Boston Saxophone Orchestra. Abdon Laus, Director using Buescher True Tone Saxophones.
With no less than nine female saxophonists…
Excellent circa 1920s photograph of the Boston Symphony Orchestra advertising Buescher True Tone Saxophones:
In late 1924, the first bassoonist of the Boston Symphony Orchestra, Abdon Laus, who performed the saxophone solos in the BSO’s concerts when required, began to put together the Boston Saxophone Orchestra, drawn from professional and good amateur players in the city […] [T]he ensemble rehearsed assiduously, and also grew in size, with one concert comprising 85 players.¹
During the mid 1910s to the late 1920s, interest in the sax grew dramatically in popularity in the United States. This ‘saxophone craze’ resulted in numerous saxophone ensembles being formed as dance or jazz groups. Many did not have the classical roots as did the Boston Saxophone Orchestra. Thus, one aim of the Boston Saxophone Orchestra was to “counter the populist tendencies associated with the instrument” and to maintain tradition.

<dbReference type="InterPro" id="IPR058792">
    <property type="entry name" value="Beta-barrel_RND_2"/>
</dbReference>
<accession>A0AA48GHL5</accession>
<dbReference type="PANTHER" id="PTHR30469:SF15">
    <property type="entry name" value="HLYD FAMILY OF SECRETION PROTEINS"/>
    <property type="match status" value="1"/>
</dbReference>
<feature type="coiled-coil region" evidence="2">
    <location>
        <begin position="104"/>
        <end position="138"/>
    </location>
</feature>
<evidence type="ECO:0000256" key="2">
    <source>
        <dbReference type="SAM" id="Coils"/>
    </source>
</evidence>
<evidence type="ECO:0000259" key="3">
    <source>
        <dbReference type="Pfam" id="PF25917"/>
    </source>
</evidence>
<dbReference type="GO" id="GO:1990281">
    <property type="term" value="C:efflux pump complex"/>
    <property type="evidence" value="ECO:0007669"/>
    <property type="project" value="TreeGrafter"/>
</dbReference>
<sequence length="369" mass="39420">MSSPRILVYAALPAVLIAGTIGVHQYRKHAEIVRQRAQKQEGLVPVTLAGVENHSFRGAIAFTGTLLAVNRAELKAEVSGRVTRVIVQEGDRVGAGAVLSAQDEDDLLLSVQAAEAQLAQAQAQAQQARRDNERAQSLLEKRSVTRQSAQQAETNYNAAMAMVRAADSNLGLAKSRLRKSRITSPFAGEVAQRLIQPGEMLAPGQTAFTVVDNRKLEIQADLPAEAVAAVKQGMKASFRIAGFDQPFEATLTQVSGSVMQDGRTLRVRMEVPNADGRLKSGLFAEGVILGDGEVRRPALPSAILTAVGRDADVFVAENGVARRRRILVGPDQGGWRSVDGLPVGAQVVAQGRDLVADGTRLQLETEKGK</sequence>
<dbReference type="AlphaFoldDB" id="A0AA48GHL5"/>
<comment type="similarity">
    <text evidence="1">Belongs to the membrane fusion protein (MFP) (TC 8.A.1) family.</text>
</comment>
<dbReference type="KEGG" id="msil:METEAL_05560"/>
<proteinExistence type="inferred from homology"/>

In this group portrait of forty-one individuals there are no less than nine female saxophonists: six are women, two teenagers, one is younger girl. The females are arranged in the picture by their age; the men not so much. A rare and large image, with saxophones, faces and dresses tinted. A possibly unique image; quite evocative of its time period.
Description: Boston Saxophone Orchestra. Abdon Laus, Director using Buescher True Tone Saxophones.
[Likely Boston. After 1924.] Photograph, tinted. 14½ x 19¾ inches. Unique? An outstanding example in fine condition.
1. Cottrell, The Saxophone (Yale, 2013).